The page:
Heo Hee: I’d like to discuss the issue of Korean education, which I believe is related to the “contemporariness” you often emphasize.
Jeong Yi Hyun: It is. Contemporariness sounds like an objective concept, but its definition really depends on how one sees and understands the contemporary era. I see myself as a single camera capturing this era from my own perspective. Maybe my fiction resembles documentaries. Not that documentaries are completely objective, either. And of course, it is the author’s prerogative to select or edit as they see fit.
Heo: There’s such a fever for education in Korea. It’s not easy being a student here [laughs]. What kind of memories of school do you have?
Jeong: I only have memories of hating school. One thing I’ll never forget is how one evening, as a high school senior in study hall, I looked up and took in the crammed classroom around me and thought, I will write about this someday . . . this desperation . . . I shall bear witness to this world [laughs]. And I did. I wrote about that moment in the preface to Goodbye, My Everything, which is based on teenagers in the 1990s. Any happiness I had back then was from outside that system: time and space outside of class, extracurriculars, playing hooky. I went to high school in the late 1980s, and we were the first “KTU (Korean Teachers and Education Workers Union) Generation.” Young teachers taught progressive values that clashed with the content in our textbooks. It was unsettling, and I didn’t know how to deal with that as a student. For example, the poetry in our literature textbook was only about how beautiful the world was, while our KTU teachers introduced us to minjung poetry (peoples’ poetry). It was in that clash between worlds where I first thought to seek new questions and answers. I’m currently serializing a YA novel featuring high school students in 2017. I had certain questions: Is “study hall” still the glorified incarceration that it was? That kind of stuff. Turns out, it still is. I graduated from high school about twenty years ago, but many things are surprisingly the same. I didn’t need to do a lot of research. That frightens me.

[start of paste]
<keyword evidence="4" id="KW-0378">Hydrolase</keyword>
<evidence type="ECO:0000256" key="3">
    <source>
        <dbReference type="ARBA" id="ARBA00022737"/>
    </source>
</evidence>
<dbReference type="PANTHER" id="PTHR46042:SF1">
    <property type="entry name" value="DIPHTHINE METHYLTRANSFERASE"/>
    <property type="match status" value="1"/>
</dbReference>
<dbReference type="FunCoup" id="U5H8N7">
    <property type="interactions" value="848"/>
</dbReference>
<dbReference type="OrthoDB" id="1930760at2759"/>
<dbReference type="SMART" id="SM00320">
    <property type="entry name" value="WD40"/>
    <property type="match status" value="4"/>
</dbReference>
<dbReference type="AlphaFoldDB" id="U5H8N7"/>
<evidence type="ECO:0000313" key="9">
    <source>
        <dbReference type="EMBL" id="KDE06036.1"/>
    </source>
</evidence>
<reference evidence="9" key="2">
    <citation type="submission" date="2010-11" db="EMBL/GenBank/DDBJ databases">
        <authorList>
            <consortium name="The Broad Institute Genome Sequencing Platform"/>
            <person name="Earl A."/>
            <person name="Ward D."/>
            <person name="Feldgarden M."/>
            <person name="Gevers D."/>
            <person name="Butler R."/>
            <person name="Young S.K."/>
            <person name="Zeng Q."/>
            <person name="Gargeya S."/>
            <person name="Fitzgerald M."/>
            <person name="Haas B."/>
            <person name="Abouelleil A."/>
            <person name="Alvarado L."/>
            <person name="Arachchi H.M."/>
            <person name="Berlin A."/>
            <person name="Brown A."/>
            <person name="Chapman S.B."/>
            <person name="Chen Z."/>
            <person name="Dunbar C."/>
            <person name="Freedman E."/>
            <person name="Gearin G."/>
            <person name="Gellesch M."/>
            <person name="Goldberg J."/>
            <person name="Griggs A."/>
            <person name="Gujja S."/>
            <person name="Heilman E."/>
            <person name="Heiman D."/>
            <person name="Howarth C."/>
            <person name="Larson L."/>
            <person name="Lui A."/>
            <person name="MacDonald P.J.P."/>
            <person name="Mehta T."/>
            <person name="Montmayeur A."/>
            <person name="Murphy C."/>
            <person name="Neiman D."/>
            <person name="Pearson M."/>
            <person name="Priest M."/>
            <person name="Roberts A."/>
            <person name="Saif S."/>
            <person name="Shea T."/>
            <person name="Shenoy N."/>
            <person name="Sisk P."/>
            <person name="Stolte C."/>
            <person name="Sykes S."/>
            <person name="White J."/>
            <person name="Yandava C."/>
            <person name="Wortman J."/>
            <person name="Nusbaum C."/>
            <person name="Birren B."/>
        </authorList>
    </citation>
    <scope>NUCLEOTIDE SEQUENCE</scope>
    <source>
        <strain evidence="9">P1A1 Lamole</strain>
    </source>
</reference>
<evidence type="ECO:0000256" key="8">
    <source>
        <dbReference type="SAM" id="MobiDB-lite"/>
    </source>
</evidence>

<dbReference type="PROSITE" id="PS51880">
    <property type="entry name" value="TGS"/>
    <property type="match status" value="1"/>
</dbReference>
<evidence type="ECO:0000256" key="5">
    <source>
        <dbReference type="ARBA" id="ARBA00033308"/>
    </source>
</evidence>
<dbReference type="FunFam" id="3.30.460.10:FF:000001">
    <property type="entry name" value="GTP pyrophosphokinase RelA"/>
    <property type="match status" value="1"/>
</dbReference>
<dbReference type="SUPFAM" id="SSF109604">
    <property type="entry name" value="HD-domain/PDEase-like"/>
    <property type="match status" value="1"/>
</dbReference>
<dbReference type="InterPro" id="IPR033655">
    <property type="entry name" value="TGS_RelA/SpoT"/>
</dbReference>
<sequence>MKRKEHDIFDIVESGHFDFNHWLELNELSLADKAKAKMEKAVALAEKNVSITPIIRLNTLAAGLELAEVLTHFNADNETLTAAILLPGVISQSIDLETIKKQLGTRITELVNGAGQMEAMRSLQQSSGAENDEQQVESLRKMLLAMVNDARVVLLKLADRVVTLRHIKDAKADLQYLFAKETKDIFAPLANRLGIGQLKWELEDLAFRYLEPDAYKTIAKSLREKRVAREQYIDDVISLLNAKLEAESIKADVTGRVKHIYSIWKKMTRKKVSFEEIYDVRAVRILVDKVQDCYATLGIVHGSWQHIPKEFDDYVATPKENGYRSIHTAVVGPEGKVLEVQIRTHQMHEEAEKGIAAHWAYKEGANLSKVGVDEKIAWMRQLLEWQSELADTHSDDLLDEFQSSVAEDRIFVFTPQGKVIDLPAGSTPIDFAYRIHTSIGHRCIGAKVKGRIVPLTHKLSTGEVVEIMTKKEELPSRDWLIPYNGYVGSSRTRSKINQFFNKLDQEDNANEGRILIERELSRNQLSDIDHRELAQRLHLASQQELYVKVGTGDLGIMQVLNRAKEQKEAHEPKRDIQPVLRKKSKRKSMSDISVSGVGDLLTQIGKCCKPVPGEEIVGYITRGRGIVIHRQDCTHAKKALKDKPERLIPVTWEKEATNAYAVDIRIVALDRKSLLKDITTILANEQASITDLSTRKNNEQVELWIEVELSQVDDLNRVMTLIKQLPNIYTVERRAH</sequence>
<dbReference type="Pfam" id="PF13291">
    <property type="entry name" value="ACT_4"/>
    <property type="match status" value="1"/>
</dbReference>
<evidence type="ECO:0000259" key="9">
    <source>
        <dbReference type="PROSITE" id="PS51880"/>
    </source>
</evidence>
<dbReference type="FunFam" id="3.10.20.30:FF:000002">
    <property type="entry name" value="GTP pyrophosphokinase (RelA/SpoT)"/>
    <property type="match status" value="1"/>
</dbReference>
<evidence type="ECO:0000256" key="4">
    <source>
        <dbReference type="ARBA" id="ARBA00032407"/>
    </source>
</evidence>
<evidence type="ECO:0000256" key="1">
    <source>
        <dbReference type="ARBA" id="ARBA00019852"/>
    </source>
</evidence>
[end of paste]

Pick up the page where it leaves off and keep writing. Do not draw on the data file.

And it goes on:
Heo: In your debut work “Romantic Love and Society” and earlier works “Girls’ Generation” and “Sampoong Department Store,” the district of Gangnam figures prominently. Korea’s resources are heavily centralized into Seoul, with the Gangnam district taking the lion’s share even within the capital. I wonder if living in Gangnam feels the same to Koreans as living in Manhattan must to Americans. Even just in terms of education, Gangnam exerts a significant influence. Many prestigious high schools that send students to Seoul National University and other prestigious colleges are in Gangnam—and Daechi-dong, the unofficial mecca of private tutoring, is also in Gangnam. Its high real estate prices are a result of its competitive education system. Would you like to comment on this “Gangnam desire” as a writer?
Jeong: I think with the word “Gangnam” as used among Koreans, the idea of “desire” is already present. Apparently, even within Gangnam, there are several hierarchies according to your exact address and how well you do academically. Even within this inner circle there are concentric circles of discrimination. It makes people anxious. Within that circle, children and parents compete as a team towards one goal. But what is that goal? Getting into a good university? Getting a good job afterwards? Jumping into it without an idea of what you want will only lead to emptiness. There are also lots of “post-Gangnam” maneuvers. Like sending your kids to an international school or overseas, or looking for a route outside of the Korean public school system. They either have a lot of money or consider themselves particularly passionate about their child’s education, but it all stems from a distrust of the Korean education system. It’s really an escape plan. They’re not interested in changing the system; they’re only concerned with their own child escaping it.
Heo: The English language is a route to a higher social position in Korean society. Parents resort to sending their kids to English kindergartens if they can afford it. Your story “Anna” depicts that. Kyung and Anna meet for the first time in eight years at an English kindergarten. There’s a hierarchy of language shown by how the teacher is Canadian, the co-teacher is a Korean American, and the teacher’s aide, who waits in the corridor, is Korean. Koreans are shown as complacently internalizing racist discrimination based on language imperialism. Do you have any further thoughts on this?
Jeong: I think it’s an extension of the aforementioned desire for escape. I’ve often wondered about it myse...